the data will be
presented on www.flaggermus.no/fenologi.
The remaining detectors will
stay unattended, making this data available after the season.
phenology page for continuous updates on weather conditions and bats activity
during the spring (in
The results will also be presented in the spring issue of
30 March 2020
We need your spring observations
Spring has finally arrived
and the hepatica is already
blooming a number of places in southern Scandinavia.
approaches we are working on updating and improving our web-pages on phenology.
Much of its
content is based on submitted observations from members and other nature
Tips on new observations, including unidentified bats, are of
interest. The results are published on our phenology
phenology pages are constantly updated and improved.
designing a new lay-out
more practical and comprehensive content.
Saturday 8 February 2020
Bat trips to see hibernating bats at
Mønsted Limestone Mines
the late 1990s Mønsted started
guided tours to see hibernating bats
They offered people tours on both Saturday and Sunday during both winter holiday
weekends. These tours were very popular and 50-150
However, winter is a vulnerable time for bats
since they are in hibernation.
significantly reduce the bats'
survival, and thus
such activity has generally
been taboo. Most
serious researchers have rejected
such activity. It was therefore controversial when Mønsted started with
guided tours during
only a limited part of the mines are
visited, and where
relatively few bats have been found, many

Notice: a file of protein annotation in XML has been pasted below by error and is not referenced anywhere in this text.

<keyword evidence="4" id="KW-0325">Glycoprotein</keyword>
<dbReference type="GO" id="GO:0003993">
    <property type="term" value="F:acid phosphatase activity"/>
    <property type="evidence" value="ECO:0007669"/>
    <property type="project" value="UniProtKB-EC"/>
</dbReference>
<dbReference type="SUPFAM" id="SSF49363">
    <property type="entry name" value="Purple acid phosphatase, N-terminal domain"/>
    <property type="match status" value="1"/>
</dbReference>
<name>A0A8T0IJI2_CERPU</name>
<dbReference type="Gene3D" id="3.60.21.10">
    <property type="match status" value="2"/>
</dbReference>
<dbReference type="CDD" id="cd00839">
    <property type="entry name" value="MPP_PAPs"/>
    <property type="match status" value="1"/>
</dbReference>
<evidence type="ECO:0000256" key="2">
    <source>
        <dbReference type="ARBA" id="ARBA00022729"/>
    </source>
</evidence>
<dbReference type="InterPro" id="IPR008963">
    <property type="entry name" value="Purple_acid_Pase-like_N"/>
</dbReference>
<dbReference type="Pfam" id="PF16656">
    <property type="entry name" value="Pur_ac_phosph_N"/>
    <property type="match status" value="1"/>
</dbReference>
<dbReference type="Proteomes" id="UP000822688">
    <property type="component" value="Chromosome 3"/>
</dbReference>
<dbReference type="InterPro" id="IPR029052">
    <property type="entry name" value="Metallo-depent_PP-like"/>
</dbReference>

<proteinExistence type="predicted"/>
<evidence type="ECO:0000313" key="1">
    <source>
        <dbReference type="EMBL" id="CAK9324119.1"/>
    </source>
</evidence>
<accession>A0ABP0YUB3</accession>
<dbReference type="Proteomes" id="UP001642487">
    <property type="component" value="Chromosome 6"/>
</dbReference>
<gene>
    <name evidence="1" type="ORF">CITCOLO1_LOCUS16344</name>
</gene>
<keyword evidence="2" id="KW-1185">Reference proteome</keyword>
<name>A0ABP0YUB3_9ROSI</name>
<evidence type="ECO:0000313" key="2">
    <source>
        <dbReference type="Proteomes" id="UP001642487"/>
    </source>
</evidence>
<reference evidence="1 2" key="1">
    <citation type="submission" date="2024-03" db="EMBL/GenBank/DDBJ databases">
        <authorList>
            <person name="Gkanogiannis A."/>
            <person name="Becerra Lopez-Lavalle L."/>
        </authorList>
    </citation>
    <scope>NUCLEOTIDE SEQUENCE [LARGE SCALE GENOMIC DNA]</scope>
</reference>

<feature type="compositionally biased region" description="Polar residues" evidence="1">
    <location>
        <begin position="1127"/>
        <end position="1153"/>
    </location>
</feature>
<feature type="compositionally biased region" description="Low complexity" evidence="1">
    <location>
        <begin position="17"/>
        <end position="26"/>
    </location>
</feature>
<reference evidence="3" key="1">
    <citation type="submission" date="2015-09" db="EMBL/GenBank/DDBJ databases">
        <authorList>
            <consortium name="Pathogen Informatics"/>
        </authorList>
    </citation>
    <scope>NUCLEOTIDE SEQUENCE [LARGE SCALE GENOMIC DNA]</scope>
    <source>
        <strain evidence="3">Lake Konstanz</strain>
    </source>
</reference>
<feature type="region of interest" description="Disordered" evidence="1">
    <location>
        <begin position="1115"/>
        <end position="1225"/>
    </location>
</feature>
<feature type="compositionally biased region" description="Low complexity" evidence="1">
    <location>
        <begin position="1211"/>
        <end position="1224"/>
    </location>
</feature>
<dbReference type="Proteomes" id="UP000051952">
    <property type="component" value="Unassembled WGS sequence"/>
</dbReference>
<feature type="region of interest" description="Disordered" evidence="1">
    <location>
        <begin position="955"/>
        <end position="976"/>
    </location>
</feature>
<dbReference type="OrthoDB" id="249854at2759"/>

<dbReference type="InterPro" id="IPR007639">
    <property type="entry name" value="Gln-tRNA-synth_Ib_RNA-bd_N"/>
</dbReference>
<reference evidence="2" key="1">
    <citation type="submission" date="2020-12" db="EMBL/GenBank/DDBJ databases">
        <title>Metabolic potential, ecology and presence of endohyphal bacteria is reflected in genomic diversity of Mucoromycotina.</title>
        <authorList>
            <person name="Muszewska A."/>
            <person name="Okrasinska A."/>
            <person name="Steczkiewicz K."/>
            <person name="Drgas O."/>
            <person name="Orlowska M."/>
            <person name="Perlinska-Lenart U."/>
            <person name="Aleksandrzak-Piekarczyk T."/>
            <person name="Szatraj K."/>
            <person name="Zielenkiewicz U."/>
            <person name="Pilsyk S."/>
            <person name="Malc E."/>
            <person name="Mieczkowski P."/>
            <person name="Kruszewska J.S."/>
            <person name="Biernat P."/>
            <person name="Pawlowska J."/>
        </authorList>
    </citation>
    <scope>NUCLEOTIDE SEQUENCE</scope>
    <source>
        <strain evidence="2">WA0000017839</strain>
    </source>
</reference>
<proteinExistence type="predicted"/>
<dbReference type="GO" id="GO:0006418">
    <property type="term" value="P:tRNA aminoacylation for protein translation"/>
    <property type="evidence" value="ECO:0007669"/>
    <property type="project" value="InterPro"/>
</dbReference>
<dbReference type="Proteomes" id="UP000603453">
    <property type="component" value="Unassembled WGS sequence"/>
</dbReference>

been critical to this practice.
for winter tours, this inspired other
less serious companies to start guiding as well.
studies from both Mønsted
and Thingbæk show that, despite human winter visits, the number of
increased over the years.
limestone mines have two daily tours of the mines during the entire Danish
Over 18.000 bats hibernate in the mines at Mønsted in Danmark. Foto: Leif
Wednesday 5 February 2020
Dramatic decline for northern serotine in Sweden
Four scientists monitored northern bats along a 27
km using road transects at weekly intervals. The work was carried out in 1988,
1989 and 1990, and repeated with same methods under equal conditions in 2016 and
2017. The major change was that mercury-vapor street-lights along parts the
stretch were replaced with sodium lights. The results from the areas with and
without street lights were analyzed separately. For non-illuminated areas the
calculated theoretical decline was 3.0 % per year during the period.
The authors state that their results prove a
reduction of bat abundance rather then changed foraging strategy moving away
from roads. They refer to another study on Gotland where similar results have
been observed. The authors boldly conclude that a general population decline has
occurred, and suggest this species to be included as vulnerable or endangered in
the Swedish national red list of threatened species.